Mitel routes calls by word of mouth

An updated version of a Mitel Communications Systems

speech recognition system allows users to route their office telephone calls to any phone number, including those of mobile phones, with voice commands from any wired or wireless telephone.

Mike Berlin, Mitel’s vice-president of messaging and applications, said that one of the major improvements in the new version 2.0 of the Impressa Speak@Ease Attendant is the enhanced capability around a mobile application.

“With that mobility application, you have the ability to route your office calls to basically any telephone number that you have set up within your personal directory,” Berlin said.

According to Ottawa-based Mitel, the Speak@Ease Attendant allows users to route calls to pre-programmed numbers; route calls to another number for specific time periods; and query call routing status.

“There are very few people who have developed an area of expertise around speech recognition at this point,” Berlin said. “If you look at our normal competitors, most of them are not providing things like that yet. What we’re doing is empowering the user at the desktop or the client to formulate their own call routing topology so they can say where or when calls are received.”

Steve Duncan, Mitel’s product marketing manager, said the system is a stand-alone server that the user attaches to the company telephone system. Speak@Ease Attendant will inter-operate with the existing system.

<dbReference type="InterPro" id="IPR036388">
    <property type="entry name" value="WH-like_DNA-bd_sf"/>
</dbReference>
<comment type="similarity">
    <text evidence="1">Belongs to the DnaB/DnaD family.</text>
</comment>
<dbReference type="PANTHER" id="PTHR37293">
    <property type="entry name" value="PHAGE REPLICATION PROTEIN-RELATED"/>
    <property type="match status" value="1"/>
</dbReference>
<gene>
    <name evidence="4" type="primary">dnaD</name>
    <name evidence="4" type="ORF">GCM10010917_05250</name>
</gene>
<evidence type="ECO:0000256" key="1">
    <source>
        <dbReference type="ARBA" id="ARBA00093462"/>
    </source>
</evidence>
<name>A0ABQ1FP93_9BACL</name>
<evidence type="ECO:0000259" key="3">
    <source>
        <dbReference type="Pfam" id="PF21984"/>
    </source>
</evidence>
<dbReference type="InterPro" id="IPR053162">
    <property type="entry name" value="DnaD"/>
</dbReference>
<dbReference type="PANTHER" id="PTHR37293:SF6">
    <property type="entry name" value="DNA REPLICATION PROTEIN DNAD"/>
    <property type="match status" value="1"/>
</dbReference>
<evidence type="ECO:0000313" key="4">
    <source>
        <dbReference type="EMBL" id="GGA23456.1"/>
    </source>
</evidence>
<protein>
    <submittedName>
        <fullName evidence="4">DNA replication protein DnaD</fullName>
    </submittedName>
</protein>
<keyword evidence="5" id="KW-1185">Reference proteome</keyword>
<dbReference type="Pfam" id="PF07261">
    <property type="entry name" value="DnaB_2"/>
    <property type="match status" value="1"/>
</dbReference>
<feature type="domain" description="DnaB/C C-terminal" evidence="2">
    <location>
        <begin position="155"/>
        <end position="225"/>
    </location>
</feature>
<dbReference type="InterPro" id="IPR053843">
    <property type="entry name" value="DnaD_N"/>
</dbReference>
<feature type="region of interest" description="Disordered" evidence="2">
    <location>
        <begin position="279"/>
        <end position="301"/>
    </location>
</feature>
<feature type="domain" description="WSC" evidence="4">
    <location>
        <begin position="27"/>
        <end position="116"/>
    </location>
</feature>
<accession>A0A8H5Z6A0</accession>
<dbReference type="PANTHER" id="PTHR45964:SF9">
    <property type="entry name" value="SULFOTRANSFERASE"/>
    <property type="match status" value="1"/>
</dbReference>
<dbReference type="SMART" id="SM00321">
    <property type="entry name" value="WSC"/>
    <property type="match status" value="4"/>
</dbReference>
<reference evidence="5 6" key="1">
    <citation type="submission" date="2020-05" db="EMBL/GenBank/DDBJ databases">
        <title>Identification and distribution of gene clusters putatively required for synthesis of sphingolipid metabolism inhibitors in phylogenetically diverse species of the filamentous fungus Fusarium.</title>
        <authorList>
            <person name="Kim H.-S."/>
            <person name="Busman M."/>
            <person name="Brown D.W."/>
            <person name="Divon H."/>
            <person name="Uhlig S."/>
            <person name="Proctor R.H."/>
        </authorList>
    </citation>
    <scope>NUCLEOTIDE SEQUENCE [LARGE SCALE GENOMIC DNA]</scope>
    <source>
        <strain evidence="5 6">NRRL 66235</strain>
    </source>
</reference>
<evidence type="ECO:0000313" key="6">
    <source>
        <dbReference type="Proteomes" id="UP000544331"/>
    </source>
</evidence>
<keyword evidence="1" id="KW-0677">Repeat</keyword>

According to Duncan, the technology comes from a partnership with Nuance Communications based in Menlo Park, Calif. With the help of Nuance, Mitel will continue developing voice-driven solutions for the enterprise voice, messaging and call centre markets.

“They develop the algorithms or the engine that does speech recognition, and what we’ve done is build an application around that,” Duncan said.

Mitel said its speech processing applications strategy demands multi-platform compatibility with both IP communications systems and traditional private branch exchanges (PBXs). Speak@Ease attendant is compatible with Meridian 1 Communications Systems PBXs from Nortel Networks.

Iain Grant, analyst and managing director of the Yankee Group in Canada, said there could be a major market for speech recognition projects if they work as promised.

“Voice recognition is pretty underwhelming to date,” Grant said. “It requires a good microphone and good diction. I can get some speech processing from directory assistance.”

Grant said call routing is a benefit that is “certainly more intuitive than dialling in routing codes.”

He also noted the support of cross platforms is a good touch.

Mitel said Speak@Ease 2.0 is fully bilingual, available in both English/French and English/Spanish versions, and recognizes names and commands spoken in either language without a language prompt.

“The important part (of the Speak@Ease Attendant) is the Multilanguage feature,” Grant said. However, he suggested that Mitel add more languages preferences to cover a larger market.

“Demand is certainly growing,” Berlin said. “From a selling opportunity, it is a market that is expected to blossom over a very short period of time.”

Berlin also noted security features are a standard of the system’s capability.

“The algorithms that are used to verify voiceprint are more unique than a fingerprint or eyescan,” he said.

Spea k@Ease Attendant is available. Pricing depends on configuration, and size of enterprise. Mitel is on the Web at